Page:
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TXTING KLLS: Seniors pledge for life

(From left) Shelia Slade looks on as seniors Tevin Whitney, Andy Ramirez and Caleb Sherman stamp a pledge to not text and drive at Northside High School's senior breakfast. (WDN Photo/ Mona Moore)

Sara Cutler and Dana Brooks have plans for the senior class of Northside High School. Those plans started Friday at the senior class breakfast with a pledge.
If the women — both parents of Panthers — have it their way, the Northside seniors will lead a campaign to stop students from texting and driving.
Cutler and Brooks enlisted the help of local businesses to start the campaign. Allstate representative Ryan Whitford shared a few distracted driving facts and statistics with Friday’s group of seniors. He said reading a text for five minutes while driving 55 miles per hour equaled traveling the length of a football field blind. He also said that one text while behind the wheel amounted to the same amount of distraction as drinking four beers.
“Obviously, the whole idea behind this is to make the roads safer by encouraging people to focus on the road, not external things,” Whitford said of the campaign.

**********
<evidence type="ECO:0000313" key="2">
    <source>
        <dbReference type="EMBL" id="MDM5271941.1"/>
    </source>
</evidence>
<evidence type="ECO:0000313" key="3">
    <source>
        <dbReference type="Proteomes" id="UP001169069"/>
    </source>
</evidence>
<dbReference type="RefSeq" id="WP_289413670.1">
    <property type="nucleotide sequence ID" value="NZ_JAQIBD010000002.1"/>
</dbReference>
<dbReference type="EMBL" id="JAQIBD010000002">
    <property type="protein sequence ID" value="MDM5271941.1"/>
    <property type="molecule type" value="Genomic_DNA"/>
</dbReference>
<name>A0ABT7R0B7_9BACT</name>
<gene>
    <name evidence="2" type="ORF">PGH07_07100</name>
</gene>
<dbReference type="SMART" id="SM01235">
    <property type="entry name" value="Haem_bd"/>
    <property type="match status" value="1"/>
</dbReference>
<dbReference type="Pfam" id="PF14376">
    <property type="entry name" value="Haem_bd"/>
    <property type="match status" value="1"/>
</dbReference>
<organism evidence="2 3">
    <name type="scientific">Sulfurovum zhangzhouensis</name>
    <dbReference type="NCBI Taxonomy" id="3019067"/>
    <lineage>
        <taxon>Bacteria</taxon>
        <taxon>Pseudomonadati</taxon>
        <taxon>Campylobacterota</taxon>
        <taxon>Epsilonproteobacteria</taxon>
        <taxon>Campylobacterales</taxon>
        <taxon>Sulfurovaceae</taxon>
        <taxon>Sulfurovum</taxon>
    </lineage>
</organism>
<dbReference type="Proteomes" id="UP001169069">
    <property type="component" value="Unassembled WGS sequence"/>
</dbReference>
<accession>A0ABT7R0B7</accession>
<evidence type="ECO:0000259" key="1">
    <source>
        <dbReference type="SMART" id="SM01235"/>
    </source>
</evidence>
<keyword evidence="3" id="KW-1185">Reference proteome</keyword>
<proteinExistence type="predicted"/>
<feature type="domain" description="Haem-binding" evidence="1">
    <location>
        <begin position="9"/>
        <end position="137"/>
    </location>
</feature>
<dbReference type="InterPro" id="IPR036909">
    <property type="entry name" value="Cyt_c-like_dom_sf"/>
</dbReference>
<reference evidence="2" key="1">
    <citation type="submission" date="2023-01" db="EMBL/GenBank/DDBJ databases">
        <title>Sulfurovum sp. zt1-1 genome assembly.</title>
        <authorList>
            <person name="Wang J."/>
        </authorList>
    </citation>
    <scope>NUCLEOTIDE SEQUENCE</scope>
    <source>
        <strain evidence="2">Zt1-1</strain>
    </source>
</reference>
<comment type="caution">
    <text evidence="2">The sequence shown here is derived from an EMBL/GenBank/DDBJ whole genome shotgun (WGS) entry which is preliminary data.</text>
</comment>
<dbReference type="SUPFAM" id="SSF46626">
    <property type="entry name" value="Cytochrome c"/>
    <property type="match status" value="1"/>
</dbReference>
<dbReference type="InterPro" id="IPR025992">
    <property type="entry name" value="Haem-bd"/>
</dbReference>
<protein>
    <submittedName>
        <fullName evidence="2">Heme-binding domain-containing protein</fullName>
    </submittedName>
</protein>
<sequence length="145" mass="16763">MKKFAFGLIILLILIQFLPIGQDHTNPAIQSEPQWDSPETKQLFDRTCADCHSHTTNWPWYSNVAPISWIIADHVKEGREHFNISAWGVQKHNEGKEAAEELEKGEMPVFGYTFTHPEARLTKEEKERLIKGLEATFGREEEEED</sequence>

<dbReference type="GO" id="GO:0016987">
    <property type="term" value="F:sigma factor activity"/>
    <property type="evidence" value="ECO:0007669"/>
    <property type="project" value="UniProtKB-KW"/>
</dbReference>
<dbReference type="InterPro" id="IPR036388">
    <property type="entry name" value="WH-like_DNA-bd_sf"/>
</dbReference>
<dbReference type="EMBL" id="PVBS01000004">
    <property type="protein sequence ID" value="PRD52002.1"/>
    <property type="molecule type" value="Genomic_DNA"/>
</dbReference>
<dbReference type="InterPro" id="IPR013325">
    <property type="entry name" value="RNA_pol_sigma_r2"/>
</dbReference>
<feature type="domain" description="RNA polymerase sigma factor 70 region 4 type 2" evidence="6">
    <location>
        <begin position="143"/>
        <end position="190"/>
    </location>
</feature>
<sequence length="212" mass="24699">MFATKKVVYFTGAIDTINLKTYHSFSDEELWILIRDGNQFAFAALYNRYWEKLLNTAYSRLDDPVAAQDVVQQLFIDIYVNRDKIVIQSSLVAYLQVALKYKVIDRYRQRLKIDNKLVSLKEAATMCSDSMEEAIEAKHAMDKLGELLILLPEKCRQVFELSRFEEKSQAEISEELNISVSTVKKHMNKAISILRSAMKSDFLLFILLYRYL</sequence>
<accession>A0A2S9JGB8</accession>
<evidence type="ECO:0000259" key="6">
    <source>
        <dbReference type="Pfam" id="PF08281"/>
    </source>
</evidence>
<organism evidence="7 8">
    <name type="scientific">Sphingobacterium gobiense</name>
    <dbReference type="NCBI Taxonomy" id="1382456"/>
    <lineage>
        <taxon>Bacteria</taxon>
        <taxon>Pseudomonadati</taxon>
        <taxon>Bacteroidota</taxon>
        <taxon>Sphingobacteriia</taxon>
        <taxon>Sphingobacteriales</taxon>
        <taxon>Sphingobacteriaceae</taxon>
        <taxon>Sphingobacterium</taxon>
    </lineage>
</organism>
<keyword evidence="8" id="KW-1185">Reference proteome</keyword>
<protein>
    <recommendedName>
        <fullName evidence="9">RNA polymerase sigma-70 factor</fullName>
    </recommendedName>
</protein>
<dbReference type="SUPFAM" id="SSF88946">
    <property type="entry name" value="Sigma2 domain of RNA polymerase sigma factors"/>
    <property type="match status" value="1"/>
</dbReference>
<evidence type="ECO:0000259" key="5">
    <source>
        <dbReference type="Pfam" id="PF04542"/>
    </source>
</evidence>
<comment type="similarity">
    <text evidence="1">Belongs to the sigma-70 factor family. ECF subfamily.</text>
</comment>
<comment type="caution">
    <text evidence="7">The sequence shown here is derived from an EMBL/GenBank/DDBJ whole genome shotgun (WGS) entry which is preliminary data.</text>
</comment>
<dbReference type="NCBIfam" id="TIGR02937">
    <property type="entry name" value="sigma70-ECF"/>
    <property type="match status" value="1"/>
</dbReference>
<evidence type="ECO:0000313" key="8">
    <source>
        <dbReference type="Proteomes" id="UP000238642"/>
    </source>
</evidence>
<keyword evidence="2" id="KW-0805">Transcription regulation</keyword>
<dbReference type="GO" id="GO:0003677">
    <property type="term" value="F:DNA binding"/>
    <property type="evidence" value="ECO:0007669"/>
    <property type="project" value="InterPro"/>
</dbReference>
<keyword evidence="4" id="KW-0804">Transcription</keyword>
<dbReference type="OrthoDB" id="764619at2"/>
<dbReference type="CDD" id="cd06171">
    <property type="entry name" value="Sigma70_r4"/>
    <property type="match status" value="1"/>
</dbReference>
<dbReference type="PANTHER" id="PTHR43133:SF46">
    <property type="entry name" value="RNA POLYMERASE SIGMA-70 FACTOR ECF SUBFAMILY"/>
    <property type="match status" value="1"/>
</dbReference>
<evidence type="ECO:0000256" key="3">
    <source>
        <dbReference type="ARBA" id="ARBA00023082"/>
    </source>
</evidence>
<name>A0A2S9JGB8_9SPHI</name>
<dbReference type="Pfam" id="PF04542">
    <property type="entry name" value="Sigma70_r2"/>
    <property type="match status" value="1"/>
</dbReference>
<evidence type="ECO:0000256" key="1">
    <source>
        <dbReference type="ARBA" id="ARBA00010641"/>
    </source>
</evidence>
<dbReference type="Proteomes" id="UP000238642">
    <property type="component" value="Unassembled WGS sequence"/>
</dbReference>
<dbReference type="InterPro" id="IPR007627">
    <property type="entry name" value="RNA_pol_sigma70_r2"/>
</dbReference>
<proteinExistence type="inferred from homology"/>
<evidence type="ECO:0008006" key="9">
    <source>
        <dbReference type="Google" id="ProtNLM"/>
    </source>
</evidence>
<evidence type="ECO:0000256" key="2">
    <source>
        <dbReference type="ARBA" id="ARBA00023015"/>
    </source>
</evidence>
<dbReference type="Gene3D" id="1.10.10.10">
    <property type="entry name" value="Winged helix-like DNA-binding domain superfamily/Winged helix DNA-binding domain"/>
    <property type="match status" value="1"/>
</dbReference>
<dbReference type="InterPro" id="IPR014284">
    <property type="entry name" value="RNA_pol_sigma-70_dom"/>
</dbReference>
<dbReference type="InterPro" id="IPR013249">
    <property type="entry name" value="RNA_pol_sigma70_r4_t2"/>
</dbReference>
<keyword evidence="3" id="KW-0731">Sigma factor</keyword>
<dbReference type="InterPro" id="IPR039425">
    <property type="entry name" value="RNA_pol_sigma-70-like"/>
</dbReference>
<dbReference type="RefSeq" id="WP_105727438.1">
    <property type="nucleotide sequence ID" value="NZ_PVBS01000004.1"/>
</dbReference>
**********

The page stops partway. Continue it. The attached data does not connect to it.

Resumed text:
The breakfast ended with students being asked to pledge that they would not text and drive.
Students left their thumbprints on a banner that will hang in the hall of the school. Over the coming weeks, the texting campaign will continue as Cutler lines the halls of the school with other reminders that “texting kills.” She has enlisted the school’s cheerleading team to man booths and encourage underclassmen to make the same pledge as the seniors and will be posting a sign with another “no texting and driving” reminder at the entrance of the school.
Governor Beverly Perdue is expected to declare Sept. 19 as “No texting and driving” day. Northside students will assemble that day and hear from the mother of Sarah Edwards, a Chocowinity teenager killed in a wreck while texting.
The day will include other presentations and events meant to drive the message home.
Cutler’s interest in the campaign started with a drive she took with her son, Zachary, a senior at the school.
Cutler was driving and texting, using an elbow to steer her vehicle.
“My son turned to me and said, ‘Mom, at least when I text and drive, I keep a hand on the wheel.’ All it took was that one comment,” Cutler said. “The next morning, I woke up a woman possessed.”
She and Brooks received a lot of support from Northside Principal Charles Clark. He said if Cutler and Brooks’ efforts could save one kid, it would all be worth it.
“Being from this community, I have a vested interest in this school. These kids are not only important to their families, but to the high school community as well,” Clark said. “We’re just blessed to have a school that includes parents and groups like AT&T and Allstate to help put this event on.”